People sometimes ask what my favorite Christmas special is. This always gets me in trouble.
One learns that folks look to Christmas shows with an eye for nostalgia. Like ancient tree ornaments constructed in pre-school and tugged out of the attic once a year, there is an emotional attachment that defies reason.
One year I shared that “A Charlie Brown Christmas” and the Rankin-Bass “Rudolph the Red Nose Reindeer” were not my cup of eggnog. I’ve always found Charlie Brown’s story to be vaguely depressing and the misfit toys creeped me out as a kid (and still do). I was a sensitive child.
But I heard from readers that I was wrong, if not criminally naughty. I can tell you with authority that both classics are eagerly anticipated by the vast majority of the critical public and it does no good to argue. If you share my taste, I would counsel you to keep it to yourself.
This season brings a deep covering of new Hallmark Channel holiday specials apparently engineered to the segment of the female audience that likes to weep a little before things get magically tied up in the end.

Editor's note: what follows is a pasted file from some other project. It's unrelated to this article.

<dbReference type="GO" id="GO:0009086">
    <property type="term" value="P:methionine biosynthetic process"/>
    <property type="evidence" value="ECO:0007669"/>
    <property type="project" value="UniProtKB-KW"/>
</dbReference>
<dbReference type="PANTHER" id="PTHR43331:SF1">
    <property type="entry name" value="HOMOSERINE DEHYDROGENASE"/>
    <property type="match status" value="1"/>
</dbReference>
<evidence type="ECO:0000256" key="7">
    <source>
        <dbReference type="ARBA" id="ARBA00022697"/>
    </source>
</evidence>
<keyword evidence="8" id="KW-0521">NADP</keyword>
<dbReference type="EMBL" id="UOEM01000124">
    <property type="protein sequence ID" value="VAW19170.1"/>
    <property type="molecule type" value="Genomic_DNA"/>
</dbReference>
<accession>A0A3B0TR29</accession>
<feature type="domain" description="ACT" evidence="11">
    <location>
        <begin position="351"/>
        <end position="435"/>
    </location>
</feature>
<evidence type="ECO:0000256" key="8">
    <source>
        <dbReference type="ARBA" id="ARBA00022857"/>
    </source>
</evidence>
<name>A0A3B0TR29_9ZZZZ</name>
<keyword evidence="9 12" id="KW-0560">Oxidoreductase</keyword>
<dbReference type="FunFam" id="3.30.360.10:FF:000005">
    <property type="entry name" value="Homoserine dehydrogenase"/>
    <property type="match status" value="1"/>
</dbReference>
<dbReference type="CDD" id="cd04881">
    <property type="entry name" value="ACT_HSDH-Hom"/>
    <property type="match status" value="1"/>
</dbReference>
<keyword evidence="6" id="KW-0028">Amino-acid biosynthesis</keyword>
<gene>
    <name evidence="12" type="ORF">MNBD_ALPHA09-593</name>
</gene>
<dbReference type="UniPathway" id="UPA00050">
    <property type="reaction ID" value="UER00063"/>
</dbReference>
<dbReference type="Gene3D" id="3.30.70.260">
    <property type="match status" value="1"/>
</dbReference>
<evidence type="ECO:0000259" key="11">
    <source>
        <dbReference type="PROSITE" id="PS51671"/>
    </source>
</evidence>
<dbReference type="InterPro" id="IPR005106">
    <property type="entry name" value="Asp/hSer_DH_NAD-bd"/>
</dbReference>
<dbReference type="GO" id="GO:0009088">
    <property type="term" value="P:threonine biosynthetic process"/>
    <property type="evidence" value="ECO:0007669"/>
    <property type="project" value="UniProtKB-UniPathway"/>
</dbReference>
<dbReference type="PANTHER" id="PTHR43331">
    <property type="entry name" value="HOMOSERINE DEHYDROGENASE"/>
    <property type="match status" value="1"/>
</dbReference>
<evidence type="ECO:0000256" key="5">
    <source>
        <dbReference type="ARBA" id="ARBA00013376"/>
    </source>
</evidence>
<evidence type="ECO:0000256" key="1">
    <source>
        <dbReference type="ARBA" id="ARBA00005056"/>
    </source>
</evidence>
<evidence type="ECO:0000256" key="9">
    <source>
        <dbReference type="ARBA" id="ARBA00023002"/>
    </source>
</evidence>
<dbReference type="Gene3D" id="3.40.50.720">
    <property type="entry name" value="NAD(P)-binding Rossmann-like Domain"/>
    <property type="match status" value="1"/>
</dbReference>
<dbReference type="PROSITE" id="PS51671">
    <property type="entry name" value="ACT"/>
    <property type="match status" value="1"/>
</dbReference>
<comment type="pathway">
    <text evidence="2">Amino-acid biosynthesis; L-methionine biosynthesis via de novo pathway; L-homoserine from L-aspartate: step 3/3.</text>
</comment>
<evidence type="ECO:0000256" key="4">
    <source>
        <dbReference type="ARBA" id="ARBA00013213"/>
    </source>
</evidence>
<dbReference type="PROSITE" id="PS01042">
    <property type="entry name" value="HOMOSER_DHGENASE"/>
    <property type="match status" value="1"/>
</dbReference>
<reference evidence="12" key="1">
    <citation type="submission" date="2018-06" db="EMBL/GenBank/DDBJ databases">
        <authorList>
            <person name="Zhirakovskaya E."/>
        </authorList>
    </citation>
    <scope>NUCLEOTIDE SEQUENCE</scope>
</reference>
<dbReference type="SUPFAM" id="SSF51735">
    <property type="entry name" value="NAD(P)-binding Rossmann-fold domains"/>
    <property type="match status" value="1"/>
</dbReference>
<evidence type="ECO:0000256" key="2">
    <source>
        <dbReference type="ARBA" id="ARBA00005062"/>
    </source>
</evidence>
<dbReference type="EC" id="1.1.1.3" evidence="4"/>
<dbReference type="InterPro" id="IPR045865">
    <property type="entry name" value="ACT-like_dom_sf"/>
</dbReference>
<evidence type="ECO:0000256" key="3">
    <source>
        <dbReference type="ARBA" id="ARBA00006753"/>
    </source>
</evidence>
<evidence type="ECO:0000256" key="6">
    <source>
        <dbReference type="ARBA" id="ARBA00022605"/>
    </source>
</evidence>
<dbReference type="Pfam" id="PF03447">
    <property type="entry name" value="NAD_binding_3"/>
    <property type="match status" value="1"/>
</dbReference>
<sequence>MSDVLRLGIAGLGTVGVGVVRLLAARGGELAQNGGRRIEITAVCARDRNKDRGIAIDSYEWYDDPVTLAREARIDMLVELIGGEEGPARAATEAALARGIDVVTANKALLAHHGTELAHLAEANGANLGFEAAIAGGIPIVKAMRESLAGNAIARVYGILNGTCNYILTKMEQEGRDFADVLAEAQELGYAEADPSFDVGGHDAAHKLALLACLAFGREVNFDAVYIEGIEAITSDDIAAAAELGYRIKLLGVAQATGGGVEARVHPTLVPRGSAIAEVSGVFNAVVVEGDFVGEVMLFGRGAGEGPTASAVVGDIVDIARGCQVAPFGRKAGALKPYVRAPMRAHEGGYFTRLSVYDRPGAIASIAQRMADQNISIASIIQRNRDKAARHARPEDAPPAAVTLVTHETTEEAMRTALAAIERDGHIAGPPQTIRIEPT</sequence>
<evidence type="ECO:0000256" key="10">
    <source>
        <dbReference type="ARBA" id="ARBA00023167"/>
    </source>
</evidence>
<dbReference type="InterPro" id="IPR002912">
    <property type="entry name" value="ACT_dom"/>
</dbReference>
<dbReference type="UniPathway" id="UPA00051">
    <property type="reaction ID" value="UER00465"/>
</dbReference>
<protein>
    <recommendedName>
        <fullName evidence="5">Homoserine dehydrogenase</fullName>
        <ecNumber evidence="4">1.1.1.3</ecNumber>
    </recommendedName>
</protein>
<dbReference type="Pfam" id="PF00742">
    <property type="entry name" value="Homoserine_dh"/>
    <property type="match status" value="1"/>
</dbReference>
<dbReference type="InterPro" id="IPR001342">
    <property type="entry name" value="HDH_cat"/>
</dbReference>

In the modern mill of holiday shows, cartoon characters with a national franchise tend to get drafted for specials. This year, Fox brings us a new one from the cinema stars of “How to Train Your Dragon” (“Dreamworks Dragons: Gift of the Night Fury,” 8 p.m. Dec. 17) in which all the dragons mysteriously book it at the holiday and their human pals go looking for the answer. Pooh, Shrek, Spongebob and the “Ice Age” gang all make annual appearances this time of year in tales of Yule spirit.
My favorite? Mr. Grinch.
No, not the weird Jim Carey theatrical version that bombed for good reason, but the old reliable “How the Grinch Stole Christmas” (8 p.m. Tuesday, ABC) released by Chuck Jones in 1965. It is sublimely narrated by the master of horror (to earlier generations, anyway; I doubt he could raise a goose pimple in the modern video-game crowd), Boris Karloff.
Dr. Seuss’ tale is a delight for the ear and eye. It best describes the swelling of the spirit that the holiday is known to inspire. Grinch does his worst, then gets his comeuppance. And delightful it is when he gets to cut the roast beast.
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